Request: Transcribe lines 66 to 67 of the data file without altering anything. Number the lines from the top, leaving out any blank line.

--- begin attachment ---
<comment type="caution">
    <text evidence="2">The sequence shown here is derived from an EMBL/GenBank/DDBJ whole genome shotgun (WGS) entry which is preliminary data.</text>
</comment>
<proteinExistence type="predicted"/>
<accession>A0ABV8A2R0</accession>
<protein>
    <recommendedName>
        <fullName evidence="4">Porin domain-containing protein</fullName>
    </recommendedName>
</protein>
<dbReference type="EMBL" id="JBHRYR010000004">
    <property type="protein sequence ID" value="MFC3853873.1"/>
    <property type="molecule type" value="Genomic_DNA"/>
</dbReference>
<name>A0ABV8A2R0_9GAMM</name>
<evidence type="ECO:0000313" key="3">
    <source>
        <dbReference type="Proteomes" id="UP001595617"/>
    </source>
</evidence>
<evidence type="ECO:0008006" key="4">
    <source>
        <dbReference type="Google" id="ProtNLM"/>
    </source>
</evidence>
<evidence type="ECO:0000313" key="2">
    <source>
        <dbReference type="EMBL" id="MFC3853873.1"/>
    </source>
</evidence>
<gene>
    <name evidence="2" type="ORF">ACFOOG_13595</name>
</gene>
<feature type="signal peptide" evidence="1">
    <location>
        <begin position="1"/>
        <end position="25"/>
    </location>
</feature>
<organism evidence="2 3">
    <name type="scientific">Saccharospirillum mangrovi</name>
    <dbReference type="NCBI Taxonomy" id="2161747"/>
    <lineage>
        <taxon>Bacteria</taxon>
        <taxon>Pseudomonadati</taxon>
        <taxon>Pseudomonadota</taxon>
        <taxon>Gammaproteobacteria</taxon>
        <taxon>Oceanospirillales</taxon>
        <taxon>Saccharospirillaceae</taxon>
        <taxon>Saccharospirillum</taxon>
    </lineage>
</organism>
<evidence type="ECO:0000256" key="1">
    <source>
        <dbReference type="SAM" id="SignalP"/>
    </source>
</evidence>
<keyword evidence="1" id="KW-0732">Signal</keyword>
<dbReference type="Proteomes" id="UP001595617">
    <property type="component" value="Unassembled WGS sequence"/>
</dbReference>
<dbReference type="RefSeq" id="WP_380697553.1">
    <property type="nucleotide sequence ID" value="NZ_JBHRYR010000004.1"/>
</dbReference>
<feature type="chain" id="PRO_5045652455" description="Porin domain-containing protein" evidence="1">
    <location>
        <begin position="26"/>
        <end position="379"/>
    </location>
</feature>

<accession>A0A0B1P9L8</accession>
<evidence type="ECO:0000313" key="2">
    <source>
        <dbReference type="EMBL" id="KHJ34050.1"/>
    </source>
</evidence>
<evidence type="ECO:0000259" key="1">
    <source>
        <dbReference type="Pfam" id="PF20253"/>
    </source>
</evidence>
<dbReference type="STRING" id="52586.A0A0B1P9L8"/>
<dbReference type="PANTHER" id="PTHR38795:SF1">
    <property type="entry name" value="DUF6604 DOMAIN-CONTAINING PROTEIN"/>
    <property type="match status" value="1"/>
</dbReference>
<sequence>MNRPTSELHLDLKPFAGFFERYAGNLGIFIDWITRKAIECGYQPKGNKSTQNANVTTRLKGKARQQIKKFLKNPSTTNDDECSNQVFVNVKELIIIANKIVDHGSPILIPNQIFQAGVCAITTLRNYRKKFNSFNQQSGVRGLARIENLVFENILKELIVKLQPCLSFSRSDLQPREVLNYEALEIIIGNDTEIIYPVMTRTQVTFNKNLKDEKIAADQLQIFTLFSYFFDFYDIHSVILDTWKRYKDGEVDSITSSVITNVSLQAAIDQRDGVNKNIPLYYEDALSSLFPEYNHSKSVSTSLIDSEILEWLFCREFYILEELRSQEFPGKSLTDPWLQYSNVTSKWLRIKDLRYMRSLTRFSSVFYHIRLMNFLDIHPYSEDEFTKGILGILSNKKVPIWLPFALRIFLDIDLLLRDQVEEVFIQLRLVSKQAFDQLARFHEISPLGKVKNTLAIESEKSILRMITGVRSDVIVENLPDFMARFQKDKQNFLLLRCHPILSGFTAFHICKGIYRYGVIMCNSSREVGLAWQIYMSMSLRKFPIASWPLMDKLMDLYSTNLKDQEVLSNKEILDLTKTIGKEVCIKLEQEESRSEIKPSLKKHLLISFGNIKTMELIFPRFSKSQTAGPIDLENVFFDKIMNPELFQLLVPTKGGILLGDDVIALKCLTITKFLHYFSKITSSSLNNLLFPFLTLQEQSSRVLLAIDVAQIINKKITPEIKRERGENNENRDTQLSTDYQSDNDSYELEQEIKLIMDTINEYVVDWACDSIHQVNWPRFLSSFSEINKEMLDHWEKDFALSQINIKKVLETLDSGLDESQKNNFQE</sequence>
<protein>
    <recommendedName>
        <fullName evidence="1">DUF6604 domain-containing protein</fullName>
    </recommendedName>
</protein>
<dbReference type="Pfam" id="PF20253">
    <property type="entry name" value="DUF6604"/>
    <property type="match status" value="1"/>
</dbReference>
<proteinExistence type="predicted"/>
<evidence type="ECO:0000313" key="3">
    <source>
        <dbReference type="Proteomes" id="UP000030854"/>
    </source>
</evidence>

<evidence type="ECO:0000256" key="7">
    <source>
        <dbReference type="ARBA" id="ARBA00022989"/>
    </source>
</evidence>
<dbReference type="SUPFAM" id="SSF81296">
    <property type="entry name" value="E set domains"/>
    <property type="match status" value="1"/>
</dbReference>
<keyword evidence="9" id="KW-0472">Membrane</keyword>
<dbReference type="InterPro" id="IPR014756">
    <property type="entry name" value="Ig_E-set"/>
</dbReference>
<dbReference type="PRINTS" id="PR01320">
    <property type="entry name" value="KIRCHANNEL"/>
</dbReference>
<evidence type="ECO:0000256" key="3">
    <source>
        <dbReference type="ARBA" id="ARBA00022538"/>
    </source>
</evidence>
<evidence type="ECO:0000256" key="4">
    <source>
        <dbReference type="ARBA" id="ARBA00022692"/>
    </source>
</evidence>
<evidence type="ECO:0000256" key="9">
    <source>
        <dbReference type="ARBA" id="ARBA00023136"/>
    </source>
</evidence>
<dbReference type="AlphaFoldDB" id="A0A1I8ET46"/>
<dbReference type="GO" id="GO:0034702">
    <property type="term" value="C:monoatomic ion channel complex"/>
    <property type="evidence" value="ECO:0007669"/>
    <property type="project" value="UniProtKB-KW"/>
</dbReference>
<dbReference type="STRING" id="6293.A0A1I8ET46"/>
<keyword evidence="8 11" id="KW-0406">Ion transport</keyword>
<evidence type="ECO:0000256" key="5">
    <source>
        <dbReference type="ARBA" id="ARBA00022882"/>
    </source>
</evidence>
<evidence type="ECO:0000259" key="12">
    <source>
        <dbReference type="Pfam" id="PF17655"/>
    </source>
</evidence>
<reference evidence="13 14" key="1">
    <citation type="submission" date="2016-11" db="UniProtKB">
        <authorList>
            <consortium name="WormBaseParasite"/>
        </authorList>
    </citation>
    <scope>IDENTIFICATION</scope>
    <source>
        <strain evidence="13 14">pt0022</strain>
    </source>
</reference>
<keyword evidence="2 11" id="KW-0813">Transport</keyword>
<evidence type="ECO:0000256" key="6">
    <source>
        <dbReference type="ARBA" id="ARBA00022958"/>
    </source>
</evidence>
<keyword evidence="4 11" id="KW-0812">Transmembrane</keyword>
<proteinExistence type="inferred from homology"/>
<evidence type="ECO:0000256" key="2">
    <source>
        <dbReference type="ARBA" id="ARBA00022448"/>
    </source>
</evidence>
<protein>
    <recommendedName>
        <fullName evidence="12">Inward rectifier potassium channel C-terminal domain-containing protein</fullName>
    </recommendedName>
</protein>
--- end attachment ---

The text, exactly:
    <location>
        <begin position="26"/>